Retired Minnesota schoolteachers own one of the largest reindeer herds in the lower 48 states
Wayne Independent - Honesdale, PA
Updated Dec. 29, 2012 @ 12:26 am
Updated Dec. 29, 2012 @ 12:26 am
» Social News
A dozen reindeer jostle for their morning meal as rancher Daryl Simon, 65, pours a bucketful of oats into a trough on his 12-acre farm in Lake Crystal, Minn. (pop. 2,549).
While the animals are eating, Simon slips a bright red halter onto a young female and leads her into a horse trailer for a Christmastime appearance at a hardware store in nearby Mankato.
“Tilly is one of our favorites; she loves showing off for the crowds,” says Daryl’s wife, Yvonne, 63. “Tilly thinks the visitors are her herd.”
The Simons and business partner Bev Herda, 63, bought their first reindeer in 1993 after deciding to trade a hobby that costs money—raising and showing Arabian horses—for one that makes money. Today, the trio of retired schoolteachers owns Crystal Collection Reindeer, whose 40 animals compose one of the largest reindeer herds in the lower 48 states.
“We looked at raising everything from elk to emu,” Daryl says. “We fell in love with these calm and beautiful creatures.”
The reindeer ranchers breed and sell their animals, gather their shed antlers to make jewelry and knife handles and, from Thanksgiving through Dec. 25, haul the hoofed symbols of Christmas to festivals, shopping centers and parades across the upper Midwest.
During an appearance last December at C&S Supply-True Value store in Mankato, more than 300 people turned out to meet Santa Claus and to see Tilly, who pranced around her pen with antlers held high.
“I’ve seen Santa lots of times,” says Ayla Manthe, 3, visiting the store with her brother, Luka, 5, and father, Nathan. “I’ve never seen a reindeer!”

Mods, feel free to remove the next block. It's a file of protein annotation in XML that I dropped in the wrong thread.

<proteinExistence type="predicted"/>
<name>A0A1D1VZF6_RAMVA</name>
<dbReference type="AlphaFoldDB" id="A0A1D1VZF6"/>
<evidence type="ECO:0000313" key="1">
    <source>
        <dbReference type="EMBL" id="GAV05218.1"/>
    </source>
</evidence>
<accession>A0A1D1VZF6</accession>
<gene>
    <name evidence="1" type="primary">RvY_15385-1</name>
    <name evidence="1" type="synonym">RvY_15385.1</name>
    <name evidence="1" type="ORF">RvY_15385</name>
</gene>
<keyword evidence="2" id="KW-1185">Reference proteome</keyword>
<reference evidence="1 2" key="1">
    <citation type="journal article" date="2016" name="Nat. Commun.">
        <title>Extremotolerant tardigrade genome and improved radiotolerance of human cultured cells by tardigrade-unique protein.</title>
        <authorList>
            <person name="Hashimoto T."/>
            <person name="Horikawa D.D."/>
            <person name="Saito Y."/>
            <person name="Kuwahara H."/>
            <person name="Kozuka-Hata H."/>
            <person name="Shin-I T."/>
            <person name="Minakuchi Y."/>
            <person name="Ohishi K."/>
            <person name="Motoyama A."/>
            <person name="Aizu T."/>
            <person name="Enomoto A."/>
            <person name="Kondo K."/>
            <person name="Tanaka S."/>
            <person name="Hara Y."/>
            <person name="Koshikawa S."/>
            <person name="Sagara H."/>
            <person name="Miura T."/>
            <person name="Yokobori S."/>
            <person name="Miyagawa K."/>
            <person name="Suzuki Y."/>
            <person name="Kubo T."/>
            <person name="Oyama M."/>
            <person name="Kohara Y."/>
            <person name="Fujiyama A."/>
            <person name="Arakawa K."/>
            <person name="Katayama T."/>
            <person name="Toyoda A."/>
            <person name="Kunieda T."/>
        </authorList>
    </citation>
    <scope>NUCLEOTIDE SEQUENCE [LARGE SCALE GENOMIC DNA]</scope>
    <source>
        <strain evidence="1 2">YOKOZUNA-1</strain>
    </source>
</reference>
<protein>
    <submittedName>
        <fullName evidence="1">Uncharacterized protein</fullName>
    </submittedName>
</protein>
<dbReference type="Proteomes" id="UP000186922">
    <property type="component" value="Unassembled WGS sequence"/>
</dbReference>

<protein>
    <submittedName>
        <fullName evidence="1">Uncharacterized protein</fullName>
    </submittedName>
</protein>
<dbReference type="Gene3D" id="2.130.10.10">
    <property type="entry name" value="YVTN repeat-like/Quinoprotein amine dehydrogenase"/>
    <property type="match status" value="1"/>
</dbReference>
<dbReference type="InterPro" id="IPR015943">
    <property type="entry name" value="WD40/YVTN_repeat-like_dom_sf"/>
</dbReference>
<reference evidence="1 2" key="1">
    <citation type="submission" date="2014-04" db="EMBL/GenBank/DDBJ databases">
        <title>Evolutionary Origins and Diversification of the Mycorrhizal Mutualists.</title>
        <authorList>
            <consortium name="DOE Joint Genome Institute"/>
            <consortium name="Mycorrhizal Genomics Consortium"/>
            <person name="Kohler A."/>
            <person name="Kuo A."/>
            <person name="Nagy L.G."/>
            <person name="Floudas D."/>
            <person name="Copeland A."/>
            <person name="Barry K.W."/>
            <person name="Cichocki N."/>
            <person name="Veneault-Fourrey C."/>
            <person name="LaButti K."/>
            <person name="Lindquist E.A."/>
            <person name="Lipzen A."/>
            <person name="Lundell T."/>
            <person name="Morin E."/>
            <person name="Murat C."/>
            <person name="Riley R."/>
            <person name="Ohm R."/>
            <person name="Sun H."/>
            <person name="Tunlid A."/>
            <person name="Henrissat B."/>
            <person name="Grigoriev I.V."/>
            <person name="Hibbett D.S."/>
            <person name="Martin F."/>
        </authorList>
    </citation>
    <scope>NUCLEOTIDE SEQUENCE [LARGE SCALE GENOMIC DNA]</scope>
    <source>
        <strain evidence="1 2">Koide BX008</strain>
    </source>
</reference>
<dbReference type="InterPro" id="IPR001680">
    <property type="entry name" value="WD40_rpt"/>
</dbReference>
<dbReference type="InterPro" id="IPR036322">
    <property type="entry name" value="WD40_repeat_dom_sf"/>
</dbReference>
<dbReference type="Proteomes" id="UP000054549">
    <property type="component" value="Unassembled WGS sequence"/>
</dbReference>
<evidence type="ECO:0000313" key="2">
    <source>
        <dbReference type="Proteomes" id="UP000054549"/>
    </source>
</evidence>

Store manager Dave Page has hired Crystal Collection Reindeer for holiday appearances the last 12 years. “Families love the tradition,” he says. “It’s great to get people into our store, but it’s worth it just to watch the kids’ faces.”
“That looks like Rudolph,” says Ayla, referring to Tilly. “But where’s his red nose?”
“Rudolph is at the North Pole,” Daryl explains. “This reindeer is a friend of Rudolph.”
Then Tilly starts jumping, like she’s trying to leap out of her pen. Kids cheer. “Can they really fly?” Ayla asks.
“One sunset we watched a group of reindeer in a line, taking turns leaping into the air,” Yvonne says. “We’ve seen them do that many times, always around Christmas. Makes you wonder.”
Native to northern Eurasia, reindeer were domesticated by nomadic herders thousands of years ago for their meat, hides and antlers. On the Arctic tundra, the animals eat lichen, moss and twigs and are used to pull carts and sleds.
In the United States, reindeer have been associated with Christmas since publication of the 19th-century poems “Old Santeclaus” and “A Visit from St. Nicholas,” which depict the jolly gift giver driving a reindeer-drawn sleigh. The 1939 poem “Rudolph the Red-Nosed Reindeer” reinforced the animal’s association with Santa Claus.
Outside of Alaska, an estimated 2,000 reindeer live on ranches in the United States. The animals are raised as pets or livestock and fed hay, grain and sugar beet pulp.
“Raising reindeer can be like raising cows,” says Herda, secretary of the Reindeer Owners and Breeders Association. “It can also be intense, especially when the babies are born in spring.”
The Simons and Herda say their relationship with their reindeer—and the crowd reactions—make raising and renting the animals worthwhile.
“It feels good to see people get into the Christmas spirit,” Yvonne says. “Each time we have a show, everyone’s smiling and saying ‘Merry Christmas.’”